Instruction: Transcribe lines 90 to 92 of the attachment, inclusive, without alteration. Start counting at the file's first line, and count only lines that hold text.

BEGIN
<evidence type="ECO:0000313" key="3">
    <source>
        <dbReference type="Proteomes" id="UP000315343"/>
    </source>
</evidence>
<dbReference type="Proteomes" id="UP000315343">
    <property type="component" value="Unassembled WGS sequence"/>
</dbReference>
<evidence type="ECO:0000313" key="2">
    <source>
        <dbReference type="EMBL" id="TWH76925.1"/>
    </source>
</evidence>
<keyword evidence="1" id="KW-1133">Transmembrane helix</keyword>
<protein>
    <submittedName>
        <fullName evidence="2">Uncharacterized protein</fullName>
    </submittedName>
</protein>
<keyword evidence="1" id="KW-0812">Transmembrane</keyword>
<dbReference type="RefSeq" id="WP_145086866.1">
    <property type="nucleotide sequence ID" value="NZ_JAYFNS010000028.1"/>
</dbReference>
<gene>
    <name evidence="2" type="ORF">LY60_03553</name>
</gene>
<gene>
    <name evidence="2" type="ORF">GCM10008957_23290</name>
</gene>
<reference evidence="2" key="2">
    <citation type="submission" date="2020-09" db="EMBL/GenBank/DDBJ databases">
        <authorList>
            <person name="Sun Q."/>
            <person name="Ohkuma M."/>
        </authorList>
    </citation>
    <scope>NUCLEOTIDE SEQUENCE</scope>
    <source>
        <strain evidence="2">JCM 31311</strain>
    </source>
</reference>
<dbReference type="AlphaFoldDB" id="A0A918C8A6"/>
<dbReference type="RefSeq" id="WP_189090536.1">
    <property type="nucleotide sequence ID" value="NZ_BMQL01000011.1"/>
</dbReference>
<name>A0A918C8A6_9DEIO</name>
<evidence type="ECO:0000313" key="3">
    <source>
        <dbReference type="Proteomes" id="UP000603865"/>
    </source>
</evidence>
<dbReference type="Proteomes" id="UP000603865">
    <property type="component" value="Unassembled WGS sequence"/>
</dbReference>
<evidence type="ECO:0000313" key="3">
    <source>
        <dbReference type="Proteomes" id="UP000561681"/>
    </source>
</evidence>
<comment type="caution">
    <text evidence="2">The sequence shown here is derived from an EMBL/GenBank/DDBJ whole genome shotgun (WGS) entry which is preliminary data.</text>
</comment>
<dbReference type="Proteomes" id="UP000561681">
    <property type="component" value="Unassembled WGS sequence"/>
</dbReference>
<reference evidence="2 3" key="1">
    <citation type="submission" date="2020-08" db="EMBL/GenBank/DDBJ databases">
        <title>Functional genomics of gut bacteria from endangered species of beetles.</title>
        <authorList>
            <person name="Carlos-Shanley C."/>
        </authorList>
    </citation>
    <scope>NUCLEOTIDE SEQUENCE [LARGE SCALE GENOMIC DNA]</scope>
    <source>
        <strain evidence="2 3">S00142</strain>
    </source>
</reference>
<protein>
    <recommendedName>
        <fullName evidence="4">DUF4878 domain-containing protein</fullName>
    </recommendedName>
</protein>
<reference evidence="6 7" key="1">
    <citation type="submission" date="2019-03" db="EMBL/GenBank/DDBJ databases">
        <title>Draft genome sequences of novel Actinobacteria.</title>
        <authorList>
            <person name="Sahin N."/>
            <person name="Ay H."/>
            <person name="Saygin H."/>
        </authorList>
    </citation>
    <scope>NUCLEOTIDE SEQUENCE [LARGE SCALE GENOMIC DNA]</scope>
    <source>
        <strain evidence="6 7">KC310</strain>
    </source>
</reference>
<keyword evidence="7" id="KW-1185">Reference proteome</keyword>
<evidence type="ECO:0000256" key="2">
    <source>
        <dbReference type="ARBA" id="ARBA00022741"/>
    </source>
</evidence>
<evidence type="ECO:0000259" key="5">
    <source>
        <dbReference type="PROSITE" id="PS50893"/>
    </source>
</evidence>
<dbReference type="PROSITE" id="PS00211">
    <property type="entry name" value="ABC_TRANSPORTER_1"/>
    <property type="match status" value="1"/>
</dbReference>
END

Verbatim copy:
        </authorList>
    </citation>
    <scope>NUCLEOTIDE SEQUENCE [LARGE SCALE GENOMIC DNA]</scope>